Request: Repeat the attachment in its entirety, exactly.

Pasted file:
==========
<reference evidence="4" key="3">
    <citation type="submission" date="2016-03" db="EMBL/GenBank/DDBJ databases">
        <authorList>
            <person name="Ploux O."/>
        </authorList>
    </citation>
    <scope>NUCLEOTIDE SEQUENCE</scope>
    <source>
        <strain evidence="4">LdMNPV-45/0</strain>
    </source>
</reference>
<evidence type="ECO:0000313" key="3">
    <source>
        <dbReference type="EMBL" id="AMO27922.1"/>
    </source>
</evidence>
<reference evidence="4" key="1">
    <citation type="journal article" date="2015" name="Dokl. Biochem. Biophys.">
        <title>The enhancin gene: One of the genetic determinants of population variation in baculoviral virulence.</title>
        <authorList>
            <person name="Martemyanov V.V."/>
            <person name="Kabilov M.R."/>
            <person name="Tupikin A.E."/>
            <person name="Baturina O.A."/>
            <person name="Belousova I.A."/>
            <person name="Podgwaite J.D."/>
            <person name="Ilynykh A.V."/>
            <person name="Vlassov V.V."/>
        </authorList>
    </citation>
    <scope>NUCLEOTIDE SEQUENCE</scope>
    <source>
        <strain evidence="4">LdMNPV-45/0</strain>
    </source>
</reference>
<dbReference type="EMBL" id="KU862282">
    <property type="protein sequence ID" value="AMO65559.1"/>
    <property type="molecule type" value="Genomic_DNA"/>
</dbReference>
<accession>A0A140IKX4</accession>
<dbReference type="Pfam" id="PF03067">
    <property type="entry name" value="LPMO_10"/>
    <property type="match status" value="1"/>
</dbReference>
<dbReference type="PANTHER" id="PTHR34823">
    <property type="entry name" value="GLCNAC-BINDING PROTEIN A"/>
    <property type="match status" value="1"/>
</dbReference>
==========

<reference evidence="4" key="3">
    <citation type="submission" date="2016-03" db="EMBL/GenBank/DDBJ databases">
        <authorList>
            <person name="Ploux O."/>
        </authorList>
    </citation>
    <scope>NUCLEOTIDE SEQUENCE</scope>
    <source>
        <strain evidence="4">LdMNPV-45/0</strain>
    </source>
</reference>
<evidence type="ECO:0000313" key="3">
    <source>
        <dbReference type="EMBL" id="AMO27922.1"/>
    </source>
</evidence>
<reference evidence="4" key="1">
    <citation type="journal article" date="2015" name="Dokl. Biochem. Biophys.">
        <title>The enhancin gene: One of the genetic determinants of population variation in baculoviral virulence.</title>
        <authorList>
            <person name="Martemyanov V.V."/>
            <person name="Kabilov M.R."/>
            <person name="Tupikin A.E."/>
            <person name="Baturina O.A."/>
            <person name="Belousova I.A."/>
            <person name="Podgwaite J.D."/>
            <person name="Ilynykh A.V."/>
            <person name="Vlassov V.V."/>
        </authorList>
    </citation>
    <scope>NUCLEOTIDE SEQUENCE</scope>
    <source>
        <strain evidence="4">LdMNPV-45/0</strain>
    </source>
</reference>
<dbReference type="EMBL" id="KU862282">
    <property type="protein sequence ID" value="AMO65559.1"/>
    <property type="molecule type" value="Genomic_DNA"/>
</dbReference>
<accession>A0A140IKX4</accession>
<dbReference type="Pfam" id="PF03067">
    <property type="entry name" value="LPMO_10"/>
    <property type="match status" value="1"/>
</dbReference>
<dbReference type="PANTHER" id="PTHR34823">
    <property type="entry name" value="GLCNAC-BINDING PROTEIN A"/>
    <property type="match status" value="1"/>
</dbReference>